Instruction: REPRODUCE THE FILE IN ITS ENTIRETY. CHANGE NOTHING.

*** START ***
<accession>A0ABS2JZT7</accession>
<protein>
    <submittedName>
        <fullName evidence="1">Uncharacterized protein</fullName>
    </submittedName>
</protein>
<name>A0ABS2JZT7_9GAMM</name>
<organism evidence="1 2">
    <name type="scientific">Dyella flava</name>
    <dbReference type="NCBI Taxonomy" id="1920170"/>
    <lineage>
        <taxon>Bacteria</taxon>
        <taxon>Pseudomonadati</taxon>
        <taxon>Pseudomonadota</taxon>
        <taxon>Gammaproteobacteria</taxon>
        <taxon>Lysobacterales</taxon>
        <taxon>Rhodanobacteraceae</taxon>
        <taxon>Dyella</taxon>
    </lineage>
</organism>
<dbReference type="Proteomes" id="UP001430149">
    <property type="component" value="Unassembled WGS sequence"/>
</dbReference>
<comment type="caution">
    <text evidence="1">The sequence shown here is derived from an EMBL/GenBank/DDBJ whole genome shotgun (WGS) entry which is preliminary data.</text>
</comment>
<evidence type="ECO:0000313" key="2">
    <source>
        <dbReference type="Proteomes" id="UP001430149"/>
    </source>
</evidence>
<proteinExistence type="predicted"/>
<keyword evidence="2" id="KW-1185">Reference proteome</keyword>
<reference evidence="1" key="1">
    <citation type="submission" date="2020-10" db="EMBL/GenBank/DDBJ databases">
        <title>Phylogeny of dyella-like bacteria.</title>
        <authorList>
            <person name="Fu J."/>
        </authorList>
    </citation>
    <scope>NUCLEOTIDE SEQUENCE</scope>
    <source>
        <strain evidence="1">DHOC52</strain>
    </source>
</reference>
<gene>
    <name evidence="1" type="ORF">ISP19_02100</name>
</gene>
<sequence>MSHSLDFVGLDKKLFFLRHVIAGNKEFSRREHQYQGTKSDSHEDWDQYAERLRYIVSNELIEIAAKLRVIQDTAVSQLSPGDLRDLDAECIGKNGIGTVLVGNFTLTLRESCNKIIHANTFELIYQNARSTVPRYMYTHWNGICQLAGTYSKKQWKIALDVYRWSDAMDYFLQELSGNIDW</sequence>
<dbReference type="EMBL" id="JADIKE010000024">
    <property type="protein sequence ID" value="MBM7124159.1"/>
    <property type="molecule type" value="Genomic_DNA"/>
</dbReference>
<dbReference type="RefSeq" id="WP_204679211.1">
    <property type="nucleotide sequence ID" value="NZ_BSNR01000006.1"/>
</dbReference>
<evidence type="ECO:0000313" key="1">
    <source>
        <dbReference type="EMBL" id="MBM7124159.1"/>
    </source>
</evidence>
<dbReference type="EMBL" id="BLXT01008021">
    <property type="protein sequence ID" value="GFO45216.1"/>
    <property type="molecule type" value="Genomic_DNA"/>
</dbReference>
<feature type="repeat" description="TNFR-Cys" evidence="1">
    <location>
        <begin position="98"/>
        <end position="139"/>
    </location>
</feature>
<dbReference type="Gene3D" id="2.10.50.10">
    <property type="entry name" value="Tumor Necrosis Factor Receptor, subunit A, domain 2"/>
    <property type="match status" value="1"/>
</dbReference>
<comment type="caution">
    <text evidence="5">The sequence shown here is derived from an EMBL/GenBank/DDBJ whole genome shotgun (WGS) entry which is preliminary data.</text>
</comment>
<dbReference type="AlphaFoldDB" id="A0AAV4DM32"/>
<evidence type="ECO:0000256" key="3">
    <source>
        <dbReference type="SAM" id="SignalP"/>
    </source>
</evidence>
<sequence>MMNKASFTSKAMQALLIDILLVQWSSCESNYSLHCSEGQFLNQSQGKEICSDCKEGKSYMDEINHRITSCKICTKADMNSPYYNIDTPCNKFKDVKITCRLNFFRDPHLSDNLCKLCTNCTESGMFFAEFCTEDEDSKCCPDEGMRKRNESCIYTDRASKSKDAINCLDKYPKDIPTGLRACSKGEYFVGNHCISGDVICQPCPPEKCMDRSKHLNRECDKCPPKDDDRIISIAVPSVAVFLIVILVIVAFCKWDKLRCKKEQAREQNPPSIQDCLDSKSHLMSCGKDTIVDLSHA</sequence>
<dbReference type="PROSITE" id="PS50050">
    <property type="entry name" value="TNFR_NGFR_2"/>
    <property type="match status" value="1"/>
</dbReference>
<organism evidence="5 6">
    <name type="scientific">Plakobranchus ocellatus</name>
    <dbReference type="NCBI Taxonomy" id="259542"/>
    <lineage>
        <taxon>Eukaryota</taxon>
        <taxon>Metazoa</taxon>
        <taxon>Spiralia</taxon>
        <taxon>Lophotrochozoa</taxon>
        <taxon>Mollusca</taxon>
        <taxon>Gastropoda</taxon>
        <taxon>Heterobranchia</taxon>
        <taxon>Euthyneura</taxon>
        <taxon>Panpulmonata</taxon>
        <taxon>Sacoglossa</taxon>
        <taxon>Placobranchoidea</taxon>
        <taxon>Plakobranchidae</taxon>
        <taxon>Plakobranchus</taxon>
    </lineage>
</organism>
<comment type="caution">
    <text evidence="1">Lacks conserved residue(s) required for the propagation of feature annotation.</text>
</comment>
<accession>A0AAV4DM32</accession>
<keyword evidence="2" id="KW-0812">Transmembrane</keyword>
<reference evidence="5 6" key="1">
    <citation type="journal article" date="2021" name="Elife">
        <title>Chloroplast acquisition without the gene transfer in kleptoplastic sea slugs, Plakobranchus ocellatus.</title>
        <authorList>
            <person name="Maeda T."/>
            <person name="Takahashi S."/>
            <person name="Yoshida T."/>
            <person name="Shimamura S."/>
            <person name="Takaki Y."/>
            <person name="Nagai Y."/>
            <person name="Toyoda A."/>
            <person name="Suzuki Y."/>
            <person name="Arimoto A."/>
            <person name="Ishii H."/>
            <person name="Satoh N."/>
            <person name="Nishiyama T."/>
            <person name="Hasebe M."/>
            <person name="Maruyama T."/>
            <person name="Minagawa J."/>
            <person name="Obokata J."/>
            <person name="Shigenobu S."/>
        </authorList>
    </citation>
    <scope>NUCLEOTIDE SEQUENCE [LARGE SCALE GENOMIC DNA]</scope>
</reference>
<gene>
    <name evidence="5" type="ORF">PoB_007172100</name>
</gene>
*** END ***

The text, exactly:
<accession>A0ABS2JZT7</accession>
<protein>
    <submittedName>
        <fullName evidence="1">Uncharacterized protein</fullName>
    </submittedName>
</protein>
<name>A0ABS2JZT7_9GAMM</name>
<organism evidence="1 2">
    <name type="scientific">Dyella flava</name>
    <dbReference type="NCBI Taxonomy" id="1920170"/>
    <lineage>
        <taxon>Bacteria</taxon>
        <taxon>Pseudomonadati</taxon>
        <taxon>Pseudomonadota</taxon>
        <taxon>Gammaproteobacteria</taxon>
        <taxon>Lysobacterales</taxon>
        <taxon>Rhodanobacteraceae</taxon>
        <taxon>Dyella</taxon>
    </lineage>
</organism>
<dbReference type="Proteomes" id="UP001430149">
    <property type="component" value="Unassembled WGS sequence"/>
</dbReference>
<comment type="caution">
    <text evidence="1">The sequence shown here is derived from an EMBL/GenBank/DDBJ whole genome shotgun (WGS) entry which is preliminary data.</text>
</comment>
<evidence type="ECO:0000313" key="2">
    <source>
        <dbReference type="Proteomes" id="UP001430149"/>
    </source>
</evidence>
<proteinExistence type="predicted"/>
<keyword evidence="2" id="KW-1185">Reference proteome</keyword>
<reference evidence="1" key="1">
    <citation type="submission" date="2020-10" db="EMBL/GenBank/DDBJ databases">
        <title>Phylogeny of dyella-like bacteria.</title>
        <authorList>
            <person name="Fu J."/>
        </authorList>
    </citation>
    <scope>NUCLEOTIDE SEQUENCE</scope>
    <source>
        <strain evidence="1">DHOC52</strain>
    </source>
</reference>
<gene>
    <name evidence="1" type="ORF">ISP19_02100</name>
</gene>
<sequence>MSHSLDFVGLDKKLFFLRHVIAGNKEFSRREHQYQGTKSDSHEDWDQYAERLRYIVSNELIEIAAKLRVIQDTAVSQLSPGDLRDLDAECIGKNGIGTVLVGNFTLTLRESCNKIIHANTFELIYQNARSTVPRYMYTHWNGICQLAGTYSKKQWKIALDVYRWSDAMDYFLQELSGNIDW</sequence>
<dbReference type="EMBL" id="JADIKE010000024">
    <property type="protein sequence ID" value="MBM7124159.1"/>
    <property type="molecule type" value="Genomic_DNA"/>
</dbReference>
<dbReference type="RefSeq" id="WP_204679211.1">
    <property type="nucleotide sequence ID" value="NZ_BSNR01000006.1"/>
</dbReference>
<evidence type="ECO:0000313" key="1">
    <source>
        <dbReference type="EMBL" id="MBM7124159.1"/>
    </source>
</evidence>
<dbReference type="EMBL" id="BLXT01008021">
    <property type="protein sequence ID" value="GFO45216.1"/>
    <property type="molecule type" value="Genomic_DNA"/>
</dbReference>
<feature type="repeat" description="TNFR-Cys" evidence="1">
    <location>
        <begin position="98"/>
        <end position="139"/>
    </location>
</feature>
<dbReference type="Gene3D" id="2.10.50.10">
    <property type="entry name" value="Tumor Necrosis Factor Receptor, subunit A, domain 2"/>
    <property type="match status" value="1"/>
</dbReference>
<comment type="caution">
    <text evidence="5">The sequence shown here is derived from an EMBL/GenBank/DDBJ whole genome shotgun (WGS) entry which is preliminary data.</text>
</comment>
<dbReference type="AlphaFoldDB" id="A0AAV4DM32"/>
<evidence type="ECO:0000256" key="3">
    <source>
        <dbReference type="SAM" id="SignalP"/>
    </source>
</evidence>
<sequence>MMNKASFTSKAMQALLIDILLVQWSSCESNYSLHCSEGQFLNQSQGKEICSDCKEGKSYMDEINHRITSCKICTKADMNSPYYNIDTPCNKFKDVKITCRLNFFRDPHLSDNLCKLCTNCTESGMFFAEFCTEDEDSKCCPDEGMRKRNESCIYTDRASKSKDAINCLDKYPKDIPTGLRACSKGEYFVGNHCISGDVICQPCPPEKCMDRSKHLNRECDKCPPKDDDRIISIAVPSVAVFLIVILVIVAFCKWDKLRCKKEQAREQNPPSIQDCLDSKSHLMSCGKDTIVDLSHA</sequence>
<dbReference type="PROSITE" id="PS50050">
    <property type="entry name" value="TNFR_NGFR_2"/>
    <property type="match status" value="1"/>
</dbReference>
<organism evidence="5 6">
    <name type="scientific">Plakobranchus ocellatus</name>
    <dbReference type="NCBI Taxonomy" id="259542"/>
    <lineage>
        <taxon>Eukaryota</taxon>
        <taxon>Metazoa</taxon>
        <taxon>Spiralia</taxon>
        <taxon>Lophotrochozoa</taxon>
        <taxon>Mollusca</taxon>
        <taxon>Gastropoda</taxon>
        <taxon>Heterobranchia</taxon>
        <taxon>Euthyneura</taxon>
        <taxon>Panpulmonata</taxon>
        <taxon>Sacoglossa</taxon>
        <taxon>Placobranchoidea</taxon>
        <taxon>Plakobranchidae</taxon>
        <taxon>Plakobranchus</taxon>
    </lineage>
</organism>
<comment type="caution">
    <text evidence="1">Lacks conserved residue(s) required for the propagation of feature annotation.</text>
</comment>
<accession>A0AAV4DM32</accession>
<keyword evidence="2" id="KW-0812">Transmembrane</keyword>
<reference evidence="5 6" key="1">
    <citation type="journal article" date="2021" name="Elife">
        <title>Chloroplast acquisition without the gene transfer in kleptoplastic sea slugs, Plakobranchus ocellatus.</title>
        <authorList>
            <person name="Maeda T."/>
            <person name="Takahashi S."/>
            <person name="Yoshida T."/>
            <person name="Shimamura S."/>
            <person name="Takaki Y."/>
            <person name="Nagai Y."/>
            <person name="Toyoda A."/>
            <person name="Suzuki Y."/>
            <person name="Arimoto A."/>
            <person name="Ishii H."/>
            <person name="Satoh N."/>
            <person name="Nishiyama T."/>
            <person name="Hasebe M."/>
            <person name="Maruyama T."/>
            <person name="Minagawa J."/>
            <person name="Obokata J."/>
            <person name="Shigenobu S."/>
        </authorList>
    </citation>
    <scope>NUCLEOTIDE SEQUENCE [LARGE SCALE GENOMIC DNA]</scope>
</reference>
<gene>
    <name evidence="5" type="ORF">PoB_007172100</name>
</gene>